Raveena’s new album Lucid, is the end of May. It’s the end to a springtime of anticipation. It’s the purples of a late sunset, the warm breath of an evening breeze. After releasing two singles, “Mama,” an ode to mothers and all they give, and “Stronger,” an assertion of true agency, Lucid fleshes out the story of a woman coming back to herself. Listening to the album all the way through feels like an afternoon spent with a friend who approaches life with openness and appreciation, that friend for whom the magic of golden hour never seems to get old. With Lucid, Raveena asks us gently to take stock, to recognize the power that surrounds and lives within us.
With Lucid, Raveena asks us gently to take stock, to recognize the power that surrounds and lives within us.
“Simple things / always mean the most to me,” she sings on “Floating.” This is both the thesis of the album and a reminder to herself that she can approach even dark times with groundedness.
Raveena brings a generosity of self and sound to multiple stories throughout Lucid. The songs span the spectrum both in content, from grappling with trauma to recognizing beauty in the everyday, and in sound, from heavily orchestrated soundscapes to straightforward melodies. She pleads with a loved one on “Stone,” promises affection on “Nectar,” and hides from reality on “Still Dreaming,” bringing her radiant vocals to each track. She shows the process that leads to ultimate inner peace. She leaves us with the question: How can we get there, too?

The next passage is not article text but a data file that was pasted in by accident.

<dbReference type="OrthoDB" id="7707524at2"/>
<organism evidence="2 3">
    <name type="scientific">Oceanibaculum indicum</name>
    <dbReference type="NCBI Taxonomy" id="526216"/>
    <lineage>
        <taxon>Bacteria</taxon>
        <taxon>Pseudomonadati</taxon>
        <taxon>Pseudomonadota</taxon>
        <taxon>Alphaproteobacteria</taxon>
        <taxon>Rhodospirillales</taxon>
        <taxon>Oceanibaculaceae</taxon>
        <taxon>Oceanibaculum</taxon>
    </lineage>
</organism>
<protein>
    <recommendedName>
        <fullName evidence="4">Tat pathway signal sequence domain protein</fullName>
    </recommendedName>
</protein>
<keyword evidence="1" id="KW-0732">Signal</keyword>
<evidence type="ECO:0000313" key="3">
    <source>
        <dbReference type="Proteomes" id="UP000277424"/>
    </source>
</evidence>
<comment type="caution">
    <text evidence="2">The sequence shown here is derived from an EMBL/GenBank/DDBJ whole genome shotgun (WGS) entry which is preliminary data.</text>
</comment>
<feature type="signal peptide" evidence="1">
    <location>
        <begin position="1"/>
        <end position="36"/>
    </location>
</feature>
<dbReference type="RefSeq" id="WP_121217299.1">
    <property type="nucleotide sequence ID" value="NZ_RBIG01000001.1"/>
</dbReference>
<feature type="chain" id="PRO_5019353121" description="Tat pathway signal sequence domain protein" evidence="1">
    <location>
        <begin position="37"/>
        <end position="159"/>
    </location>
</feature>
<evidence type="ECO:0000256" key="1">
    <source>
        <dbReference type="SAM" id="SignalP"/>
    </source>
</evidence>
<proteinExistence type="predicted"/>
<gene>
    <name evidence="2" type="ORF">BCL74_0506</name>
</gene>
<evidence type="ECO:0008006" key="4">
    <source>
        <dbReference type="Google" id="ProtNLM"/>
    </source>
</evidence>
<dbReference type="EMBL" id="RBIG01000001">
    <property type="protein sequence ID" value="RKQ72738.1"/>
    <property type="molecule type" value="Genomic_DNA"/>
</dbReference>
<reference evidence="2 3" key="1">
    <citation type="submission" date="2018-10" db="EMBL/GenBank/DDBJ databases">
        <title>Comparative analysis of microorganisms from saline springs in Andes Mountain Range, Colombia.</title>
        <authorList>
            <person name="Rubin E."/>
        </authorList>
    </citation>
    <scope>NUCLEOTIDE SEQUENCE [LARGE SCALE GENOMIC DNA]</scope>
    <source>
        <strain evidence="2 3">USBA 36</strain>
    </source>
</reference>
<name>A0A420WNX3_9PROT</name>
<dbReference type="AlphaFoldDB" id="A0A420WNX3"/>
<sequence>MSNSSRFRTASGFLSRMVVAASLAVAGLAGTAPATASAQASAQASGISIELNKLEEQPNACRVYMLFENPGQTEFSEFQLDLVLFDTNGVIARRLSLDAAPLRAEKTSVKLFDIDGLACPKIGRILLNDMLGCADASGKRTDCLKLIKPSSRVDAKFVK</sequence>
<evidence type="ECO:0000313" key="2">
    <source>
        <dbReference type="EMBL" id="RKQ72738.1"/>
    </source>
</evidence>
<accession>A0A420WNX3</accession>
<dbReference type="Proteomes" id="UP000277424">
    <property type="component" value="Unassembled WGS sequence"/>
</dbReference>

She shows the process that leads to ultimate inner peace. She leaves us with the question: How can we get there, too?
There isn’t a big, secret answer to this question – there’s just the music and everything she gives to it. Lucid is a work designed to bring perspective to the big picture and bring light to the ups and downs. The palpable heartbreak felt on “Salt Water” isn’t the end of the story – Raveena reclaims a sense of self on “Bloom.” The last track “Petal” starts with a beautiful layering of vocals, Raveena in conversation with herself, affirming that even in moments that she feels incredibly insignificant, there is wonder to be found.
With “Nani’s Interlude,” we get a glimpse into the loved ones who help Raveena through this journey.
“It will happen one day, we don’t know what day and how it will happen,” her grandmother says of death. The background music cuts as she repeats, “You will love this life more.”
With Lucid, Raveena helps us understand how to love this life more, how to bring everything to both the hard times and the simple ones. This summer, her enchanting voice will be the soundtrack to bright days, to clear evenings, to every step we need to take until we feel lucid, too.
Photo by Kelia Anne